Fast forward to five years ago, when I began treatment with a psychologist who had no experience in treating eating disorders. I was in a period of my disorder then where I was relatively stable and was seeking to further work on my trauma history, hopefully to put it behind me for good (easier said than done!!).
For a few years, we farmed the ED tx out to other specialists - RDs, groups, an IP/PHP programs...and each time, I would feel that it just wasn't connecting. Being a non-ED provider, he was also perplexed at what appeared to be a broken and ineffective way of treating eating disorders. He was stymied by the fact that once out of the hospital, I was seemingly unable to eat, and yet the RD would leave me to meal planning, etc. and a 'contract' that stated I needed to get 75% of my meal plan in a day. His question: "Why would anyone agree that you only need 75% of your minimum nutritional requirements?!"
It was clear to him what needed to happen, and that was full nutrition, right away, with no allowance for my ED. About a year ago, he decided, with my permission and help, to take a more active stance in my ED recovery, since clearly traditional tx was not helping me get anywhere. His instincts are much like that of MM parents - full nutrition needs to be a non-optional requirement for participation in life (and in this case, treatment with him). There is no more negotiating with the ED, no more whittling down the plan to be 85%, or only include xyz foods. It is refreshing to no longer have to sit and discuss ad nauseum my feelings about eating pizza, or carbohydrates, or fat, or whatever - and just be encouraged firmly to DO it. He realizes that while the ED can sound logical and has run circles around the best of the best care teams, there is no logic or compromising with it.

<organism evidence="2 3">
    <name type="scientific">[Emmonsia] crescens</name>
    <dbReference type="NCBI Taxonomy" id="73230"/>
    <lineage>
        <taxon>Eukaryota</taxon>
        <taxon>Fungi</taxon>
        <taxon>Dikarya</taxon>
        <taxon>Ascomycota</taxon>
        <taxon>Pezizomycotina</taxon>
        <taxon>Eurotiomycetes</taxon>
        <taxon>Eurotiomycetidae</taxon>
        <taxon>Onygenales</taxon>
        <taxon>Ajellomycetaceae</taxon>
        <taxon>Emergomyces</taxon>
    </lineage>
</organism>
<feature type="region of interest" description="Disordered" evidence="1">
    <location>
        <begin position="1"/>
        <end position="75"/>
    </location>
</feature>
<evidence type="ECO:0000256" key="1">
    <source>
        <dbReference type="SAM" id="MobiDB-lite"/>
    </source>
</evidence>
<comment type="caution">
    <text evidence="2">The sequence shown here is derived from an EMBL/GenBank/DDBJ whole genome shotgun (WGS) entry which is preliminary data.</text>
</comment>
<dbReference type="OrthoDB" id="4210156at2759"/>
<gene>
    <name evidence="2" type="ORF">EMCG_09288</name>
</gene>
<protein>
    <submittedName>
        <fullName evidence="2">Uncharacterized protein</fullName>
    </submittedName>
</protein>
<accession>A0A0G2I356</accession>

He helps me make menus that include all sorts of 'forbidden' foods, and once the menu is made, there is no negotiating or changing it. While it may seem improbable, for the first time in my 20 year treatment history, a treatment provider is absolutely insisting that I eat full nutrition every day, and is no longer leaving me the option. If a meal is not completed 100% per our agreed upon menu, I head to the hospital. I have to contact him after every meal to let him know I completed it.
While it is difficult to do this on my own, at home by myself, knowing that I have an advocate against the ED is a tremendous relief. There are times the ED tries to pull me off course and fights back, and fights with him, tearfully pleading for reprieve, but we continue to try to fight against this illness that has haunted me for over half my life.
I've had other providers tell me they think what he requires is 'cruel' and will set up power struggles and a feeling of loss of control, but really, this approach is the ONLY thing that has worked.The proof of its efficacy is in the outcome so far - I am eating foods that I've never had before in twenty years. I am also doing the best I have symptomatically than I ever have in 20 years. Many of the AN traits are diminishing with full nutrition. And all of this is with the outpatient help of a non-ED clinician who really just instinctively guided us in the right direction!!
When I then found your bulletin board and blog, I realized that others had discovered similar methods and were met with success, too. I am now hopeful that I will continue to move forward and be able to heal both from the years of AN as well as my past trauma. I just thought I'd share and say thank you - it is so clear to me now how much sense this treatment method makes and I am glad you are getting the word out.